Video-assisted thoracoscopic surgery lobectomy for lung cancer is associated with a lower 30-day morbidity compared with lobectomy by thoracotomy

Lykke Østergaard Laursen, René Horsleben Petersen, Henrik Jessen Hansen, Tina Kold Jensen, Jesper Ravn, Lars Konge

Publikation: Bidrag til tidsskriftTidsskriftartikelForskningpeer review

Abstrakt

OBJECTIVES: Lung cancer is the most common cause of cancer-related deaths worldwide. Survival is highly dependent on surgery. Video-assisted thoracoscopic surgery (VATS) is increasingly chosen over open thoracotomy (OT) because of the possible benefits of the minimally invasive approach. Consequently, our aim was to compare the 30-day morbidity and mortality for lung cancer patients operated by VATS lobectomy or lobectomy by OT.

METHOD: Data were obtained from prospective national and regional databases, including patients who underwent lobectomy for lung cancer in the eastern part of Denmark from 1 January 2005 to 31 December 2011. All patients operated before 2009 were re-staged according to the latest International Association for the Study of Lung Cancer lung cancer classification. Patient characteristics, comorbidities, pathology and operative data were assessed using an independent samples t-test, Pearson's χ(2), Fisher's exact test and Mann-Whitney test. Morbidity was assessed using multinomial logistic regression adjusted for gender, age, cancer stage, forced expiratory volume in 1 s (FEV1), year of surgery and Charlson comorbidity score.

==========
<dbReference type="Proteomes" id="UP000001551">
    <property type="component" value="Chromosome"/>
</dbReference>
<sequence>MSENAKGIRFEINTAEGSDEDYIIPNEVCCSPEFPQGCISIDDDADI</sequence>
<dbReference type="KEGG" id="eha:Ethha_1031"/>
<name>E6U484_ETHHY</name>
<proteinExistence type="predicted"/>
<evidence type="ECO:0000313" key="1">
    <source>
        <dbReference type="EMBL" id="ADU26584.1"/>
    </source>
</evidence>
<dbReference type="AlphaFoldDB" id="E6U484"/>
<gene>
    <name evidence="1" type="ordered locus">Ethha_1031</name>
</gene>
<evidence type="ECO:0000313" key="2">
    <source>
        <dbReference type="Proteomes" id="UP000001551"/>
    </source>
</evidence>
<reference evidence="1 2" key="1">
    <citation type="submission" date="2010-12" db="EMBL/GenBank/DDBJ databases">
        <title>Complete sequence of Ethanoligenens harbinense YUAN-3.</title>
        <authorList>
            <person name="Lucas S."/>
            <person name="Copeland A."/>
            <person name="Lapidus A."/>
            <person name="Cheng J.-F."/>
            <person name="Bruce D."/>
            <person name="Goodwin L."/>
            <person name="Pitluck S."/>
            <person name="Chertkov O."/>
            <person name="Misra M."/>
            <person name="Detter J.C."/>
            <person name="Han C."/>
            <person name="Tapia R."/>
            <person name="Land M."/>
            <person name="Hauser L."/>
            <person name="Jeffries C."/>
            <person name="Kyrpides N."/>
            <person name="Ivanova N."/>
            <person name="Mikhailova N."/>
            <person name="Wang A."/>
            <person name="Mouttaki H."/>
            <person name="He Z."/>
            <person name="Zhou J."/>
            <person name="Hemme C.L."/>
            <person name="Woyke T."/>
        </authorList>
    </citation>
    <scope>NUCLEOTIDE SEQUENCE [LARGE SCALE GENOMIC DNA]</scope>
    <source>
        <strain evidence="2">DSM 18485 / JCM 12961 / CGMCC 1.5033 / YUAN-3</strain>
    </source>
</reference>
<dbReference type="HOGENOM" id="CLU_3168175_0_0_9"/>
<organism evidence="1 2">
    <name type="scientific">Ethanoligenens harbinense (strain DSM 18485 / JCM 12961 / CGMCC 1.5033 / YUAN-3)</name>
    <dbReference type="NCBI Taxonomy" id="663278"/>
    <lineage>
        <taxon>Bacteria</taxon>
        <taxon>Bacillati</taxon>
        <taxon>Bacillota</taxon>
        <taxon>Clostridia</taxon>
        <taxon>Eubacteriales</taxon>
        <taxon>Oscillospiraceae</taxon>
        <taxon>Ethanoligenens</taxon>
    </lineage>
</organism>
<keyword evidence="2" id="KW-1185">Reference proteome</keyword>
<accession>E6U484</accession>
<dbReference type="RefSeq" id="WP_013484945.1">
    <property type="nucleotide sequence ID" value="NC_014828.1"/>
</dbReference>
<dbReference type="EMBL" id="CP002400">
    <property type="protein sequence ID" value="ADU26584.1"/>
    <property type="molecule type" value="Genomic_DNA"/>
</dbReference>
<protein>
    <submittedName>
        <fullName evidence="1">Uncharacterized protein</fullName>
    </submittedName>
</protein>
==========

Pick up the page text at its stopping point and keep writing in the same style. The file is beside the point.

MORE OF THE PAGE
RESULTS: In total, 1379 patients underwent lobectomy, 785 patients via VATS and 594 patients via thoracotomy. The two groups were similar in gender and FEV1. The patients operated by VATS were older (P < 0.001), and had a lower Charlson comorbidity score (P = 0.034), higher frequency of adenocarcinomas (P < 0.001) and lower cancer stage (P < 0.001). Among the VATS patients, 285 (36.3%) and among the thoracotomy patients, 288 (48.5%) had minor complications (P < 0.001); and 157 (20.0%) VATS patients and 212 (35.7%) thoracotomy patients had major complications (P < 0.001). The 30-day mortality rate was 1% in the VATS group and 1.5% in the thoracotomy group (P = 0.47). Multinomial logistic regression analysis showed that the prevalence of both minor [odds ratio (OR) = 1.51; 95% confidence interval (Cl) = 1.18-1.96] and major complications (OR = 1.91, 95% Cl = 1.44-2.53) was significantly higher for patients who underwent lobectomy via thoracotomy compared with VATS.

CONCLUSION: Patients undergoing lobectomy via VATS were less likely to have at least one minor complication within the first 30 postoperative days and less likely to have at least one major complication, compared with patients operated by thoracotomy. These findings remained after adjusting for gender, age, FEV1, cancer stage, year of surgery and Charlson comorbidity score.

OriginalsprogEngelsk
TidsskriftEuropean Journal of Cardio-Thoracic Surgery
Vol/bind49
Udgave nummer3
Sider (fra-til)870-875
ISSN1010-7940
DOI
StatusUdgivet - 2016

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